Some (i.e., C.Peter Wagner) identified a “Third Wave” in this mix, but in many ways it was synonymous with the Vineyard movement, timed the same but was basically comprised of Vineyardesque types who didn’t want to leave their present churches. Really, if “third wave” was an identifiable-enough group at all, it is parallel to the Vineyard movement. The fact it probably never had enough people identify with it suggests to me it never hit the mark as a movement of its own… and of course it had no definable start point and no definable leader, so if it doesn’t fit my table above, that makes sense to me.
For different reasons, the Toronto Blessing is not a movement, since although it has a start point and identifiable leaders, it didn’t transfer in a lasting way.
In the Vineyard movement, we see a lot of the things outlined under the “Modern” column above. I think there were seeds of the “Postmodern” column at work though, since the Vineyard had for example more diversity between member churches, began by not defending against criticism, and was less given to the org-chart. As time went on though, it began to “fit” the “Modern” description more and more as the movement did the only things that it knew in order to become scaleable… and that was basically to introduce greater levels of organization. The milieu that exists now around the emerging church movement (let’s call it “an awareness of postmodernism”) did not exist at the time… and who knows how that might have affected things?
For the record (and for the benefit of those following along), I was only barely on the periphery of the Vineyard and but for some bits of circumstance would probably have been right in with both feet. There was no Vineyard church in our area until the mid-90’s and when it started many people simply assumed I would join it… but we were just starting a new congregation in the south of the city at that time. So I was very heavily-influenced by the Vineyard and still count it as being of major significance on my own sojourn, still having my share of friends “inside” the Vineyard.
I’ll stop there, as I’m not sure if I’m hitting the mark, but this kind of encapsulates how the Vineyard got brought into this post. I would like to discuss this post-charismatic topic further, as I think it’s significant to the wider emerging dialogue at the moment (see also this post). We can continue here or via email….
Wow Maynard, your comment here deserves to be another post of it’s own! But, speaking as someone who has been and is still “officially” (if not deeply in my heart any longer) in the Vineyard, I concur with your analysis here. I think you hit the nail on the head.
I’ve added the visual above (can’t put images into comments). As you can see, movements which spring off after the peak of the one that spawn it tend to “progress” to a “higher” level. This is merely a convention of the diagram and is not intended to apply in a manner which puts the new movement literally or figuratively “above” the old one (unless you ask somebody in those movements!). This is illustrated thusly because the new movement reacts to a change they sense in the old one, and perceive themselves to be “moving on” from where they left off in the old movement, probably feeling they are in pursuit of higher things. Whether or not that’s accurate isn’t really germaine here… what is germaine is that every movement does have a tendency to fall back to its own baseline. For the Vineyard, many of those involved left a denomination to join, and now find themselves… guess where? This is not to imply that the whole Vineyard movement is back where they started at their own baseline, merely to illustrate one facet of that phenomenon.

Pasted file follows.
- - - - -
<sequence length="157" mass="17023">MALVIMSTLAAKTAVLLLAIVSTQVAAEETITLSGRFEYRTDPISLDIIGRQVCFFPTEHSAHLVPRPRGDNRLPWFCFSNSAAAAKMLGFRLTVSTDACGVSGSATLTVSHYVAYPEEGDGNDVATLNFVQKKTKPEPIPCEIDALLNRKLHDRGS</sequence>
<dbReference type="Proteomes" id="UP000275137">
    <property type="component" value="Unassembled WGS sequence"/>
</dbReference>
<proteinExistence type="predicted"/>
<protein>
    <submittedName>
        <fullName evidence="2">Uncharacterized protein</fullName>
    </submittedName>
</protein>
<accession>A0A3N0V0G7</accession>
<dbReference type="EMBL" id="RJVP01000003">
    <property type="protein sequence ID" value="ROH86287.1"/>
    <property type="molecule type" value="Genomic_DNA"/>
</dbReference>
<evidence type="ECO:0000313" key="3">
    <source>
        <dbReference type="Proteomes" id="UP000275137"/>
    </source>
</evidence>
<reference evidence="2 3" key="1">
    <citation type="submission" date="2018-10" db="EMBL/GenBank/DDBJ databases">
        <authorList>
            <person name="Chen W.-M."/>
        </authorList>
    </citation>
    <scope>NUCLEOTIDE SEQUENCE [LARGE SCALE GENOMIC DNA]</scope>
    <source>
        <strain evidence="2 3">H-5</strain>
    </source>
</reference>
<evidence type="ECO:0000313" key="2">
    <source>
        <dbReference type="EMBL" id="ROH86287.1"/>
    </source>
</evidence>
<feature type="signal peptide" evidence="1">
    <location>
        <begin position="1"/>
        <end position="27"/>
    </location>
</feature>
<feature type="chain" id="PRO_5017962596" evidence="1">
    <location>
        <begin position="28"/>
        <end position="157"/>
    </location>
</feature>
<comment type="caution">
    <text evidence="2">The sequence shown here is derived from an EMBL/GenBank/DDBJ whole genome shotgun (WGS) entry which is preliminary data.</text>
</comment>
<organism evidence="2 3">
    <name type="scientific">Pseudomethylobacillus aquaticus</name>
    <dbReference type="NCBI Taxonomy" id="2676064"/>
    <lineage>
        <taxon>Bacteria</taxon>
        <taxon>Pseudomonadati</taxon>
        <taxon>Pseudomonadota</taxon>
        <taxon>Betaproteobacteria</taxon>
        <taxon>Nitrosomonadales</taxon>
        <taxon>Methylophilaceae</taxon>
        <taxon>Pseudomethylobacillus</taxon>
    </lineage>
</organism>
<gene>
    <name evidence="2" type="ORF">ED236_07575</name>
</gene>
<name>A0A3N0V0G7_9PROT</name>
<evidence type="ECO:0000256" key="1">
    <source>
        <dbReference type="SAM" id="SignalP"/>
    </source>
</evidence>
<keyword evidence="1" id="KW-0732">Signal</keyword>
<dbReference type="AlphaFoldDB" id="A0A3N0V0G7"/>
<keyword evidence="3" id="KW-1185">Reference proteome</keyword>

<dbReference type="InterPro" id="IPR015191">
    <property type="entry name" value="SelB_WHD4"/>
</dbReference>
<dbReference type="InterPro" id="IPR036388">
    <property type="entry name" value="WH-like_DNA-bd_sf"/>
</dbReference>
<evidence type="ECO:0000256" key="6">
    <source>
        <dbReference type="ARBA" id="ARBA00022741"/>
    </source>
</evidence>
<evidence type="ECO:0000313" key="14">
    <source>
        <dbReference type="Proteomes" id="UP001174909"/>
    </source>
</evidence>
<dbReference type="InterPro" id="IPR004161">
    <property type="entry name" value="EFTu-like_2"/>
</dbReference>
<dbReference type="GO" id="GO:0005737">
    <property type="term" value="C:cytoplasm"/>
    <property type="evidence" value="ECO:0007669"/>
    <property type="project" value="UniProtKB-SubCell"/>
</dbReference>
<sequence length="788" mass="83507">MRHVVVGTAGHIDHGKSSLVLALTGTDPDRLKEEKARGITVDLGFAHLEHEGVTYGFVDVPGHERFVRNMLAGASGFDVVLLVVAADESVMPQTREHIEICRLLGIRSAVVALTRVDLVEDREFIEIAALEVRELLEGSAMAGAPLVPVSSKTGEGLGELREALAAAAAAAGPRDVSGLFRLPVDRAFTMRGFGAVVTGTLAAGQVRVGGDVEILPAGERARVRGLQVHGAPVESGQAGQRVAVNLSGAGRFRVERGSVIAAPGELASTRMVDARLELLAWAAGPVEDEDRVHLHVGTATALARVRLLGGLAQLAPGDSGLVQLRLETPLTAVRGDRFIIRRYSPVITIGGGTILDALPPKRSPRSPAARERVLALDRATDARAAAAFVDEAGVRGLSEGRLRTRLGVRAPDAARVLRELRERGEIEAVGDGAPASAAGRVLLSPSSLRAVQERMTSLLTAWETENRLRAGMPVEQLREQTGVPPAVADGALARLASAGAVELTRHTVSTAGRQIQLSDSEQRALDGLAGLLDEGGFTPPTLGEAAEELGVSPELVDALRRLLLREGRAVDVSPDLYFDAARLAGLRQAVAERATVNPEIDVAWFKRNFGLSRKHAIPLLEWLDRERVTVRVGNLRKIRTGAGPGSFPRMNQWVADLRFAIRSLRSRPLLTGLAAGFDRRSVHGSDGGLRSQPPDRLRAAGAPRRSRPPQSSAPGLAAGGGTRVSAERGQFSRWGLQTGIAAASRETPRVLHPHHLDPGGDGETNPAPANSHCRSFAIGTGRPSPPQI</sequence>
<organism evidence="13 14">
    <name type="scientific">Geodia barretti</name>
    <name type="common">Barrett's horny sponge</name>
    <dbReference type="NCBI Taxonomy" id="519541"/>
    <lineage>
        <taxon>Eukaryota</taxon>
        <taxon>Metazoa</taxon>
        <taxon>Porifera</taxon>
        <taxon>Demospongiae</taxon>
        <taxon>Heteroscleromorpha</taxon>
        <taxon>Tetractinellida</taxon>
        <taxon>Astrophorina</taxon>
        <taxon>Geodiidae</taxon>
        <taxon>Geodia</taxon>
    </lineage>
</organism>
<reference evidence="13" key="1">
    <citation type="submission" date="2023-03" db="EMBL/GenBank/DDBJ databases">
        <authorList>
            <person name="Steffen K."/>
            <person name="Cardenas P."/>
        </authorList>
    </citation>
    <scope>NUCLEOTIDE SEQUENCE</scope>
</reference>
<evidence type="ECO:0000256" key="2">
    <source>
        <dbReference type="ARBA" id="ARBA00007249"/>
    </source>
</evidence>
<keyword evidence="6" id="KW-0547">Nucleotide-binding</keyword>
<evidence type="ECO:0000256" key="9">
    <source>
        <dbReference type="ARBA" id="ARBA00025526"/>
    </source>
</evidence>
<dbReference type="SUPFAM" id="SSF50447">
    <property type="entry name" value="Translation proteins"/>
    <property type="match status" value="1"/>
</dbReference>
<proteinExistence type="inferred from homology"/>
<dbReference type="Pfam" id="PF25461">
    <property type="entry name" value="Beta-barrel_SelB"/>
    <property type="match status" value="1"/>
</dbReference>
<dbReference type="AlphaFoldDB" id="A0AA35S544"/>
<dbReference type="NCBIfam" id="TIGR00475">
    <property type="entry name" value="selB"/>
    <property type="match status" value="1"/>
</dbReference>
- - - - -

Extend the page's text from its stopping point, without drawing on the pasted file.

Again, just thinking out loud, I could be wrong….
Ok, what strikes me about your diagram..
I would change the expansion of the loops.. here is why..
Time during which a recent movement maintained its vitality..
Pentecostalism… 60 years
Vineyard… 25 years
Emergent.. hmm.. could be 15 years..
Is the cycle getting shorter because cultural change continues to increase in pace?
Or.. because we have are now transitioning from modern to post-modern, post-colonial.. will the kinds of cultural surfers who will be leaders inthe emerging church be more flexible and adaptive and less need to settle down… and therefore the chaordic movement will surf along from wave to wave, ever changing according to the wind of the Spirit.. dream on len..
John Wimber drew similar diagrams while explaining the life of a movement in pastoral leadership sessions in the mid-90s. He was making the pitch that at the right moment Vineyard leaders should “Take the Best and Go”…Meaning start the cycle all over again by “reinventing” the movement. While he drew the 20-year cycles on a white board they seemed like waves to me, thus the name for the ezine I publish, next-wave….”God’s” movement to reach the emerging culture and the emerging generations….
Thanks so much for posting that it’s meaningful to me to have captured the spirit of what Wimber may have said. I didn’t realize my diagram lined up with his talks from that time period, but since I have great respect for him, it’s reassuring to know that although my diagrams may imply departing the Vineyard movement to build an emerging church movement, this seems actually to be in keeping with what he had in mind. When the time comes, I hope that in the same spirit, I can depart the emerging church movement for the next wave.
I think the “emerging church” is at the very beginnings of the cycle, so departure maybe a few years away…:)